You need complete control to make the most of any business.
I once worked for someone who one day shouted at me across his rather palatial office “I will, never, never, never, never, do a joint venture!” in response to my suggestion that it might be worth considering doing one. I’d never done one, so what did I know? He had and I could hear the pain and hurt in ever syllable as they echoed around the room, bouncing off the plate glass like shrapnel and shredding my confidence in the idea. I thought at the time that he was just having a bad day, but now realise what a wise man he was. Trying to manage all of something is hard enough but trying to agree with someone else how to do it, so you are both satisfied, is actually impossible.
This all came to mind when I read about Dutch retail group Ahold’s decision to sell its 60% stake in ICA, Sweden’s largest food retailer, which operates 2215 stores in Sweden, Norway and other Baltic countries. Although it owns 60% of the business, it splits management control 50-50 with Sweden’s Hakon Invest. Ugh! Although ICA make money in Sweden and other Baltic countries the Norwegian business has been loss making for years. Ahold also own the Albert Heijn supermarket chain in the Netherlands and the Giant chain in the US.
Founded in 1887, Ahold, then just plain old Albert Heijn, went public in 1948 and become the largest grocery chain in the Netherlands by the 1970’s. For the next twenty five years or so it expanded internationally and then the wheels began to fall off, big time. Accounting irregularities were revealed in some of its subsidiaries in 2003 that lead to the CEO, CFO and other senior bods leaving. The legal ramifications went on for ages with criminal prosecution of management and a class action law suit in the US that cost it $1.1Bn. Since 2003 Ahold has been on the road to recovery and the ICA sale is the latest bit of tidying up it needed to do to regain focus and control of the business.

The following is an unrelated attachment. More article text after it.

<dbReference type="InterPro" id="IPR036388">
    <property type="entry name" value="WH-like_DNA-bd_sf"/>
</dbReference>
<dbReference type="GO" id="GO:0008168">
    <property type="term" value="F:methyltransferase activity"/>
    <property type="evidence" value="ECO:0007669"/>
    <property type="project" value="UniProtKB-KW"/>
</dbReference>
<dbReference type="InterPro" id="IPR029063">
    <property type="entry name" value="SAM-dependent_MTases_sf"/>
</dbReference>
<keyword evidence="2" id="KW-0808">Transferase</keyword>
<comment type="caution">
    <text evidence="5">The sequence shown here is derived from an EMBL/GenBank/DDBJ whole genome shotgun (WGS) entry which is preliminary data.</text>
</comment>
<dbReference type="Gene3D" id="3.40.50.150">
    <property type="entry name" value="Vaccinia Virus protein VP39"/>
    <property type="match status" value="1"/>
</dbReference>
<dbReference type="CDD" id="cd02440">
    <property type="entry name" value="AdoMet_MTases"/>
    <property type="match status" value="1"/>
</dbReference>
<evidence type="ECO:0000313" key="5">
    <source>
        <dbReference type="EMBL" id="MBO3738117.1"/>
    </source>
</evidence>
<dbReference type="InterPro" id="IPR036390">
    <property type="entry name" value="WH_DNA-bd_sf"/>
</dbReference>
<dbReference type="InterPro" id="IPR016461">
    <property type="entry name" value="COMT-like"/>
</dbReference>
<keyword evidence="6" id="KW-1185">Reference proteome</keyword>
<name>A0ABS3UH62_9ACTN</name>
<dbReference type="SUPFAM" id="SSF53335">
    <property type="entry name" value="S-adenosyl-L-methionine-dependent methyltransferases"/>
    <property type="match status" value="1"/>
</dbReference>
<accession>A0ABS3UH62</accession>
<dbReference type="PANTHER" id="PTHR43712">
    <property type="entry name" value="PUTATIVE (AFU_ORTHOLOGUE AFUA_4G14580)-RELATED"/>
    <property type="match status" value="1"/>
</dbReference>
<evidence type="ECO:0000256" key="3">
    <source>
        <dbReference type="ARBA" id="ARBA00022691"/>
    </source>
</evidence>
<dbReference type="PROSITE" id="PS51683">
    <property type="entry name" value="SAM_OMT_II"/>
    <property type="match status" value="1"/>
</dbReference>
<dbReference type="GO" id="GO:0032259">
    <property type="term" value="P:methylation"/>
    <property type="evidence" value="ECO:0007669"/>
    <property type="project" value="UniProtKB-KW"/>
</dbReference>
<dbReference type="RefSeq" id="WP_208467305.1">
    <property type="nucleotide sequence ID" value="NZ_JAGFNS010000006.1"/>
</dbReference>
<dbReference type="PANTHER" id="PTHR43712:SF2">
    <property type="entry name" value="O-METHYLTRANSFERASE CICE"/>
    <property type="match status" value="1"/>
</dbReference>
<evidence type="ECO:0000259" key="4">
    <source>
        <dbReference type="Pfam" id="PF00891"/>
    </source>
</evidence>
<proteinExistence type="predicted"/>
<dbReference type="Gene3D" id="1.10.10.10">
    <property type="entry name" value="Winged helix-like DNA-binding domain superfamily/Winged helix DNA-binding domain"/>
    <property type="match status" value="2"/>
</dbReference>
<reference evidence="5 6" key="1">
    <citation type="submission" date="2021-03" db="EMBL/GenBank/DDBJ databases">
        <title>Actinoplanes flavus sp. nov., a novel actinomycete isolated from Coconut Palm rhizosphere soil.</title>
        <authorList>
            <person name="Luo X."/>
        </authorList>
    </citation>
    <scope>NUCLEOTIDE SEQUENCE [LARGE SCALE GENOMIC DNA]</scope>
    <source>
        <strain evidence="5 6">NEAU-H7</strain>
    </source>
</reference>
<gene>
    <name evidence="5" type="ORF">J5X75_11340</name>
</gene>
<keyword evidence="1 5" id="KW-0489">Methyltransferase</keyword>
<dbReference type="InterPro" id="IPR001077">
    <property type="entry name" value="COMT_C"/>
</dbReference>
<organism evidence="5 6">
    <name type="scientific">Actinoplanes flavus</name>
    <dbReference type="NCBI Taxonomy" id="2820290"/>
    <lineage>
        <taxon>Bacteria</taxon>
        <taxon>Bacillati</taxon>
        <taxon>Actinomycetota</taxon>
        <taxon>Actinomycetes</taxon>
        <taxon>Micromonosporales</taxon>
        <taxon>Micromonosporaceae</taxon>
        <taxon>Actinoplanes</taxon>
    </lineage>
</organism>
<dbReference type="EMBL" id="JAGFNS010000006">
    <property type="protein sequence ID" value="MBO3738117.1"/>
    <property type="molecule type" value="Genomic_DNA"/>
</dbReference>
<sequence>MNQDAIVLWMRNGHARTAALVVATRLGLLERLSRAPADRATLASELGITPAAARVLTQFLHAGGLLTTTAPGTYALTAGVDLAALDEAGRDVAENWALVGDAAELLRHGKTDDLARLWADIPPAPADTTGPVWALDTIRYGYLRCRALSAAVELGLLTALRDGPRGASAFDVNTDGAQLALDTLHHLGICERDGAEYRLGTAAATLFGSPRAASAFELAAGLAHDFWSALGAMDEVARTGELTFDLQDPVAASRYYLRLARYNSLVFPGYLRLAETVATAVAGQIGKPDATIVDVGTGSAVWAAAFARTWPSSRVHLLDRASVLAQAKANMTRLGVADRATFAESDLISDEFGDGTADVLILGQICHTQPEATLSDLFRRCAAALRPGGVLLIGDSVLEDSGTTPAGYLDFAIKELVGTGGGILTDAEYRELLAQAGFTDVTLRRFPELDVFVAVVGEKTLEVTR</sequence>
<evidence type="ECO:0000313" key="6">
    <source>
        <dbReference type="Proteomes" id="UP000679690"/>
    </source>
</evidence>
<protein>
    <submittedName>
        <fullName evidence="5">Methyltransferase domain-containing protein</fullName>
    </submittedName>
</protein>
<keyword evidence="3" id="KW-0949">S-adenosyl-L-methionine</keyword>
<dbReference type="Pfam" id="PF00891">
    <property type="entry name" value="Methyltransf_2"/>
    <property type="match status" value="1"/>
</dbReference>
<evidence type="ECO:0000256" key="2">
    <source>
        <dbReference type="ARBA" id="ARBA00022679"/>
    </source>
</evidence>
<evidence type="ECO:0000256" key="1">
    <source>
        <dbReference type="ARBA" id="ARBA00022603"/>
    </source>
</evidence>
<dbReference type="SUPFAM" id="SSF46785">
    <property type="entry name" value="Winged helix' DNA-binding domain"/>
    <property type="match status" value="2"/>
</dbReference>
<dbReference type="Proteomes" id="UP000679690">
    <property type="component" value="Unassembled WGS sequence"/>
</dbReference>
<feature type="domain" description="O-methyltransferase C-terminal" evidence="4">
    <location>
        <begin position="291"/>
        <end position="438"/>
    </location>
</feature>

On the face of it working with local partners, when you want to expand geographically, would seem a sensible idea, wouldn’t it? Perhaps, if you take your time and you build deep and enduring relationships with like-minded folk who you can work with, but if you are in a hurry you are more likely to end up with trouble. The problem is that mostly people are in a hurry and there aren’t too many examples of where this has actually worked out too well in practice, so there appears to be quite a gap between this nice idea and the reality that most businesses face.
Ahold are now focused on assets where they have management control and to my mind they were unwise to think that they could get the best out of ICA, or any other business for that matter, in any other way. Do not enter into a joint venture relationship of any sort unless: you are very sure you know what you are doing and that means you have done it before; you have the right partner and that means you know them very well; and most importantly, you have control.
Joint ventures don’t work, so don’t do one, unless it is in name only. Being only half a boss is not a very satisfying experience.
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